(ran PW, PS editions of PASCO TIMES)
With classes set to start in a week, applicants are trickling in and school officials are putting offers on the table.
It's crunch time in Hernando County's schools.
Students return to school a week from today. But 18 teaching jobs remain unfilled. In what has become an annual ritual, district officials are counting heads, and principals are crossing their fingers in hopes that their hiring will be complete by opening day.
Teachers are supposed to return to work today to prepare for the new school year. Yet in all but a few schools, one or two classrooms will sit empty.
"Ideally, you'd have all the people hired in July," said Edd Poore, the district's director of human resources and staff development.
Officials hope there will be no repeat of 1998, when more than a dozen teaching jobs were still open on the first day of school. Many students started the year with substitutes. And some did not get a fully qualified teacher until after winter break.
The current numbers _ a week to go and nearly 20 vacancies _ look very similar to last year's. But, as of Tuesday, no school had more than three openings. And job candidates were trickling through for interviews at several buildings. In many cases, offers were on the table.
"Quite frankly, I think we are a little better off" than last year, Poore said.
Poore thinks stronger recruiting efforts by the district, coupled with the School Board's willingness to increase starting teacher salaries from $23,090 to $24,050, are making it a little easier this year. But only time _ a week of it _ will tell.
Eleven of the 18 remaining openings are in special education, perennially the field with the most profound shortage of applicants.
Poore said it is likely that a handful of Hernando County classrooms will begin with substitutes. Several more will begin with people who hold an education degree but who are teaching outside their area of expertise.
To help the situation, the teachers union has temporarily waived a provision in its contract that requires jobs to be posted for five days before someone is hired. Now, hires can be made on the spot if a principal likes the candidate.
At Springstead High, new principal Dot Dodge already had her staff in place when two teachers announced late in summer that they would not return.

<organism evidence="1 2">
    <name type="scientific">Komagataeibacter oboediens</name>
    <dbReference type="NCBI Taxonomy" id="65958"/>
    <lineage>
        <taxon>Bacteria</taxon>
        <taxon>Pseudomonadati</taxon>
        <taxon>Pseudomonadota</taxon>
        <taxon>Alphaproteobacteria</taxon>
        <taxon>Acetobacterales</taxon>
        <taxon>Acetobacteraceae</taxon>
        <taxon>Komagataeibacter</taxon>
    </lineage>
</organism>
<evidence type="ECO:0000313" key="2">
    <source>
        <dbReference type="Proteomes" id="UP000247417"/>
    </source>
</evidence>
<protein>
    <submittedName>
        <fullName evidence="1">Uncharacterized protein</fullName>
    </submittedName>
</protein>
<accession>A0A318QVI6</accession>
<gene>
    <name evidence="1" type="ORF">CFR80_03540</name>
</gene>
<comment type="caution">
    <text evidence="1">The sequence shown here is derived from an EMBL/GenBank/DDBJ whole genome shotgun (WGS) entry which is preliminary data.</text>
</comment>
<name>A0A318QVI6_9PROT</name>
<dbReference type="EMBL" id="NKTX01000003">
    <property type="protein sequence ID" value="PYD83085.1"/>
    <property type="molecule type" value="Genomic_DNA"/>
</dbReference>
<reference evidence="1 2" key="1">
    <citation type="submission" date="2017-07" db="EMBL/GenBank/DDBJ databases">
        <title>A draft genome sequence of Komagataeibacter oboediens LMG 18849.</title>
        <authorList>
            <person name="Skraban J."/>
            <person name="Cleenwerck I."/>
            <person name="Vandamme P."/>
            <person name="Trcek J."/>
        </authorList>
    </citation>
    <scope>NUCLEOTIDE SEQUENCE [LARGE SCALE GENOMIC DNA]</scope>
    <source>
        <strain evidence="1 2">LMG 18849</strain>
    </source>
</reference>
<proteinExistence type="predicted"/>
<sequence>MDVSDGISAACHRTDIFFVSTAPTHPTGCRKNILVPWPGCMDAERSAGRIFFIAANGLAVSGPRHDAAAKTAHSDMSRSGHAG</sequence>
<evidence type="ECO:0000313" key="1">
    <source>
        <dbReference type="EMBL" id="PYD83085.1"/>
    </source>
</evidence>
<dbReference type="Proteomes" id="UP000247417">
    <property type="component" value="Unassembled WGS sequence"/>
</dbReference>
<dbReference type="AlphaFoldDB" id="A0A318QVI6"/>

"It is a disadvantage," she said of the late openings. "We just have an optimistic viewpoint."
At Moton Elementary, new principal Donnie Moen, who was Springstead's principal last year, had 10 vacancies as recently as a week ago. Today he has two.
At West Hernando Middle School, principal Ken Pritz has whittled seven teacher openings to three, which is still more than any other school in the county. He cannot explain it, but he has had more teacher turnover this year than in previous years. And filling the posts is difficult.
"We don't get a whole lot of people to come in and interview," Pritz said.
Pritz said he lost one applicant to a job with the state prison system. The deciding factor, Pritz said, was the fact that the prison system was willing to pay for the college classes the teacher needs to earn a master's degree. The state's schools do not have the money to do that.
On a larger scale, other school districts can sympathize with Pritz.
In Citrus County, which has a smaller enrollment than Hernando, 33 teaching positions were still vacant Tuesday, even though classes began Monday.
In Pasco County, which has more than twice as many students as Hernando, there are still 60 vacant teaching jobs.
"People are simply not going into the field of teaching," said Judith Kistler, director of human resources for the Pasco schools.
At least Pasco has a little more time to fill its vacancies _ classes start Aug. 23.
As in Hernando, most of the vacancies in Pasco and Citrus lie in special education. And that mirrors the situation across the country, according to the U.S. Department of Education.
It is enough of a problem that Poore, Hernando's personnel director, said his district might have to consider drastic measures, such as cash signing bonuses for special education teachers.
"You can't get them," Poore said of special education teachers. "In the near future, we will have to look at it."